Houghton Mifflin Harcourt, September 2014
About the Book
Sixteen-year-old Peggy is a well-bred orphan who is coerced into posing as a lady in waiting at the palace of King George I. Life is grand until Peggy starts to suspect that the girl she’s impersonating might have been murdered. Unless Peggy can discover the truth, she might be doomed to the same terrible fate. But in a court of shadows and intrigue, anyone could be a spy—perhaps even the handsome young artist with whom Peggy is falling in love . . .
Peggy Fitzroy lives with her aunt, uncle, and cousin. She knows she’s not wanted; her aunt and uncle have made that clear. But she gets along quite well with her cousin, Olivia. The novel opens with Peggy in a difficult position. Her uncle has arranged a marriage for her. She’s not thrilled, instead more than a little hesitant. Her hesitation only increases after she meets the man at a ball.
Her intended isn’t the only person she meets there, however. One other mystery man makes her acquaintance. He offers her a way out. He tells her that he knew her mother. He wants to make a deal with her, of sorts. He wants her to spy for him, to impersonate one of the Queen’s ladies-in-waiting. He leaves her with his card. She’s curious but just as hesitant about that option as well. If only she could have some control over her own future . . .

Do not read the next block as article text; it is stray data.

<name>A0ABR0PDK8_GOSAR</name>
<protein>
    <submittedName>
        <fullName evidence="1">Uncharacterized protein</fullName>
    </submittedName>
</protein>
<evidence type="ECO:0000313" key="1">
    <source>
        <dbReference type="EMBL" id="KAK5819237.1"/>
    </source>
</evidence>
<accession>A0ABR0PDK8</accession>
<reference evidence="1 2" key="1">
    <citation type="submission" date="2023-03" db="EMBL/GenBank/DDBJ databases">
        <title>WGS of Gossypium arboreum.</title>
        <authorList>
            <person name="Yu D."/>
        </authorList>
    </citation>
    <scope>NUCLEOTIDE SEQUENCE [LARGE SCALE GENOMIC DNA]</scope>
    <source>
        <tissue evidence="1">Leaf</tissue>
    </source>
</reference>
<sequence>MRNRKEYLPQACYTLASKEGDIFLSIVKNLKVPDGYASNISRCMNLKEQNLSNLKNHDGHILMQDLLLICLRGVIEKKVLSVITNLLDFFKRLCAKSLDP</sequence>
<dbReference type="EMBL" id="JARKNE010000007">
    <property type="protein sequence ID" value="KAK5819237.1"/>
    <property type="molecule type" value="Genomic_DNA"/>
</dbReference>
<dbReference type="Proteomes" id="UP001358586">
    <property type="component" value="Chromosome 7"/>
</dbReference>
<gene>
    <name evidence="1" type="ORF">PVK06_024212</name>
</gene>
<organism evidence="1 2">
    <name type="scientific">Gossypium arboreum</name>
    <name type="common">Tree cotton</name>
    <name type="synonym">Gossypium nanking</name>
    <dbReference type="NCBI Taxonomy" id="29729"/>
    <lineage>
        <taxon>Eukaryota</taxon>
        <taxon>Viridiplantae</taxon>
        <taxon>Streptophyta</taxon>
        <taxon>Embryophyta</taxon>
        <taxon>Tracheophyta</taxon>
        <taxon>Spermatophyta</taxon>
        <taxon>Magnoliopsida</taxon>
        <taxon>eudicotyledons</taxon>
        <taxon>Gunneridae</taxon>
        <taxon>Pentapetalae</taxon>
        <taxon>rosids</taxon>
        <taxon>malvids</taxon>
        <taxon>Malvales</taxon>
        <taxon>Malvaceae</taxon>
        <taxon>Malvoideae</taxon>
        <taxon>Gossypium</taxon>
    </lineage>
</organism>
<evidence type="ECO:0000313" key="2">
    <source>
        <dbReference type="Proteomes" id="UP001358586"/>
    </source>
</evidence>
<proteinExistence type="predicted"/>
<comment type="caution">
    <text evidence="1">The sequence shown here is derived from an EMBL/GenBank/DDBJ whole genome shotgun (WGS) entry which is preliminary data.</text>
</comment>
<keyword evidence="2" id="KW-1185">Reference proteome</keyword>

With a title like Palace of Spies, it’s obvious what her choice was. She will become Lady Francesca Wallingham. Can she learn enough from Mr. Tinderflint and Mr. Peele? Do they know enough about her to tell her everything she needs to know to pass as this lady? Is either man trustworthy? What are their intentions? What will they do with the information she provides? Who can she trust at court? Did Lady Francesca have enemies? How will she be able to discern who her friends were and who her enemies were? Will she fool anyone? Will she fool everyone? Will she ever get a minute to call her own? How long will this deception last?
I enjoyed this one. I think I enjoyed it even more having read Lucy Worsley’s The Courtiers: Splendor and Intrigue in the Georgian Court at Kensington Palace earlier this year. I was familiar with several of the characters. It was quite entertaining with a nice balance of danger and romance.